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Rosca’s are locally organized groups that meet at regular intervals; at each meeting members contribute funds that are given in turn to one or more of the members. Once every participant has received funds, the Rosca can disband or begin another round Besley, Coate and Loury (1993). In joining a Rosca, an individual agrees to a schedule of periodic payments in return for which she receives a lump-sum payment at a future date. Roscas often pay no interest and participants may have little or no control over when they receive the funds.
Participants also bear the risk that other participants may not fulfil their obligations. According to Besley, Coate, & Loury (1993), individuals may join Roscas to finance the purchase of an indivisible durable good, taking advantage of the gains from intertemporal trade between individuals. All individuals except the last improve their welfare by joining a Rosca, as each receives the indivisible durable goods sooner than by saving alone. ROSCAs play in important role as a risk management tool; they can offer an insurance mechanism against income shocks, provided that these shocks are not correlated among participants. They are an extension of traditional savings groups which, as documented by Maloney and Ahmed (1988) are constituted of individuals who regularly or irregularly, deposit funds with an individual or a subset of the group. Funds are returned to individual savers at the end of a given period, and there is no systematic rotational distribution mechanism. Although there are significant financial reasons to join a ROSCA, the main defining characteristic of a performing association lays in the reduction of the risk of opportunistic behavior that result from the peer pressure for performance by all members.
Although ROSCAs are financing instruments mostly used by the poor, they are not exclusively so, contrary to microfinance. According to Adams and Canavesi de Sahonero (1999), the most likely ROSCA subscribers in developing countries can be found among white-collar workers in large cities. Nevertheless, the ROSCA appears as a fairly inflexible system of credit delivery, whose survival relies almost entirely on the use of social pressures to ensure the preservation of the personal resources of group members within the association. Informal finance groups face many challenges due to the fact that their activities and operations are very informal. These challenges include: delayed payments, poor management and governance of the groups, mismanagement of funds and theft. According to Siwan et al. (2003) in Kenya, it shows that ROSCA groups encounter two main problems: there are members who do not regularly pay their contributions and there are members who stop contributing after receiving the pot. Another challenge is the element of negotiability that these systems allow which enables powerful individuals to manipulate the groups to their personal advantage. Also, a few powerful community members take advantage of the weak systems; by quickly setting up a group, collecting funds from other members, taking big loans for themselves and defaulting to pay.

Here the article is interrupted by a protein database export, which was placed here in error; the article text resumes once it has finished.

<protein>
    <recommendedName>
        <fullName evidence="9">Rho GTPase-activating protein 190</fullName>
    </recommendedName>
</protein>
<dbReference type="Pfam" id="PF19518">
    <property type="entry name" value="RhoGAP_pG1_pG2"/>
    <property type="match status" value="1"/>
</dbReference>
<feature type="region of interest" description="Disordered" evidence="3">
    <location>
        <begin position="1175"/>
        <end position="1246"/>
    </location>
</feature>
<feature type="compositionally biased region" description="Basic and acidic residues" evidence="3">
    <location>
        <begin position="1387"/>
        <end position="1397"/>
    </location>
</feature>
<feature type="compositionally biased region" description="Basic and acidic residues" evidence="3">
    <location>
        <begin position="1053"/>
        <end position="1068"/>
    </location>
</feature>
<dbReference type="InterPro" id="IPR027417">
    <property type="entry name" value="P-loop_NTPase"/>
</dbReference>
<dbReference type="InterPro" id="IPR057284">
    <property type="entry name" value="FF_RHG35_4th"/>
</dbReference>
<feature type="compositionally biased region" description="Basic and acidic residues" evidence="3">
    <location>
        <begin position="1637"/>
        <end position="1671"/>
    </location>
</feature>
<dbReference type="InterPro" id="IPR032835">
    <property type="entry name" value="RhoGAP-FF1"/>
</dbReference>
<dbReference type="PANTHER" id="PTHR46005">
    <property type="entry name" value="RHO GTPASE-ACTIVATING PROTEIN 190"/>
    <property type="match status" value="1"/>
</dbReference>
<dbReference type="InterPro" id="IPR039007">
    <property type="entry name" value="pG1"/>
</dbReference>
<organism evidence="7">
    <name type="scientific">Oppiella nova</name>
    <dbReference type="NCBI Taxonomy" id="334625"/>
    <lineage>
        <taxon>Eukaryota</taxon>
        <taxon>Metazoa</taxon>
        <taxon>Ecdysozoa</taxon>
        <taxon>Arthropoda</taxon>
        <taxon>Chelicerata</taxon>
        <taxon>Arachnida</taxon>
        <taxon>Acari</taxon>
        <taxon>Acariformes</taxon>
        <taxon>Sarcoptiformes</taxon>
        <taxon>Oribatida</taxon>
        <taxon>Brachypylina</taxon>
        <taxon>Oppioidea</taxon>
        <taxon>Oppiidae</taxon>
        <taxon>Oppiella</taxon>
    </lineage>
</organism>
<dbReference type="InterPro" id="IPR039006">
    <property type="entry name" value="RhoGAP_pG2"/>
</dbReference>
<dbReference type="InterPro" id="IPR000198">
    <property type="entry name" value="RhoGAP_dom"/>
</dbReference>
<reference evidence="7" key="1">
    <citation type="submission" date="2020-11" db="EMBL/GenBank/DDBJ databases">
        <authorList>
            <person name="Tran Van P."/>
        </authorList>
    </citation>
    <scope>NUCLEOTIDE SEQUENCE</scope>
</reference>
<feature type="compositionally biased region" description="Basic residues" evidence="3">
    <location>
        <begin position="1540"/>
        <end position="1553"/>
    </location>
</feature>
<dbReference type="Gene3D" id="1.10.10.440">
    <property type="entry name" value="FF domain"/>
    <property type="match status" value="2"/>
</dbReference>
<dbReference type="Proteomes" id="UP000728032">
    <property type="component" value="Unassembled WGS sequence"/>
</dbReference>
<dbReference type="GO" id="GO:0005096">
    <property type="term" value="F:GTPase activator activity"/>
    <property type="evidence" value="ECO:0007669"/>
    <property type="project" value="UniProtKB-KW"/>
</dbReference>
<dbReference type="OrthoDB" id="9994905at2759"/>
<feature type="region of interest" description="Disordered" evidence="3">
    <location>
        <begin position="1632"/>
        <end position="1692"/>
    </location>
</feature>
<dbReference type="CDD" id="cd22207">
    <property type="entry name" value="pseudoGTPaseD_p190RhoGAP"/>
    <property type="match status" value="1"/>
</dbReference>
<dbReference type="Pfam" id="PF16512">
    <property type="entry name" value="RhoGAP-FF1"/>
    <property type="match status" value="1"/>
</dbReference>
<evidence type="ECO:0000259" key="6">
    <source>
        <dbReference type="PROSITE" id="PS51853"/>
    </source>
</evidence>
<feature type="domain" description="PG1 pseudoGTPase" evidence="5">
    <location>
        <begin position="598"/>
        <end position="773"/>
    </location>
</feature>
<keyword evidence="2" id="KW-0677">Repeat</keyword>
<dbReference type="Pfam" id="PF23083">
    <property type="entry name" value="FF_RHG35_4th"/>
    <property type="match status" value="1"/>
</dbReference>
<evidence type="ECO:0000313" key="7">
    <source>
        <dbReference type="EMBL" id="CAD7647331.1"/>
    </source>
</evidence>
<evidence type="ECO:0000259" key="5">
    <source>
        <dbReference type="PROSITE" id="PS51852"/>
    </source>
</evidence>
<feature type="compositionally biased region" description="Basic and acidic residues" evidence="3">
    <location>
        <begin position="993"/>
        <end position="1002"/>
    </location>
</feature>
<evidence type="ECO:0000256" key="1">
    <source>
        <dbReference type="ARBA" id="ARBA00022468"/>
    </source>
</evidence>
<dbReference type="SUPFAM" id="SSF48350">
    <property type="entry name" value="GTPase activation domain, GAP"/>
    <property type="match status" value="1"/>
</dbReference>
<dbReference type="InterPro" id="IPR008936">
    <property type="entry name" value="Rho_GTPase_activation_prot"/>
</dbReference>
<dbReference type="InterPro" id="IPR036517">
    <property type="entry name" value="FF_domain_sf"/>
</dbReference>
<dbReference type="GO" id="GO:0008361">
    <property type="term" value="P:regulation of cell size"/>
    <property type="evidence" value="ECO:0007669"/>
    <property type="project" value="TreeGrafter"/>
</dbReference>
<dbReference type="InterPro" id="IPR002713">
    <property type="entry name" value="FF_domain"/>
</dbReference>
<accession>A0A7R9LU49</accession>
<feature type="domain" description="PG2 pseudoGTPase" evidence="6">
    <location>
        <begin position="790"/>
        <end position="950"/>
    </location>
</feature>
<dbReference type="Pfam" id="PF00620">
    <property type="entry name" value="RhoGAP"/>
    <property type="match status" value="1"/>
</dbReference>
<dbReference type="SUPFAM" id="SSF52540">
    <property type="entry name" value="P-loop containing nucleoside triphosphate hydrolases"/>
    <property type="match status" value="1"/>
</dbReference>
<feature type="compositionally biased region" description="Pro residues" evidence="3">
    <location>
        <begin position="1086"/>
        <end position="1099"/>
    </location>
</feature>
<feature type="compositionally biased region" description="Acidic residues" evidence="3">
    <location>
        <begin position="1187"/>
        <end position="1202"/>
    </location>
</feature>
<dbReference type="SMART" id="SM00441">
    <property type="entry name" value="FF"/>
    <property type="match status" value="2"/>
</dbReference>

According to FinAcess report (2016), most of the groups reported members leaving the group, followed by those who reported members not paying contributions. These experiences were the most common across all types of groups. The implication of this is that there would be strong effects on cash flow within the group and the reliability with which members receive their payouts. Anderson et al. (2004) also discusses the problems of contributions faced by ROSCAS in Dagoreti and Kibera slum, Kenya finding in particular that those who were late in the order or who had already received the pot often failed to pay. The power dynamics of the social relations in which these systems are embedded are also a key source of their failure. Instances of ROSCA failure due to default suggest the influence of power relations in their operations.
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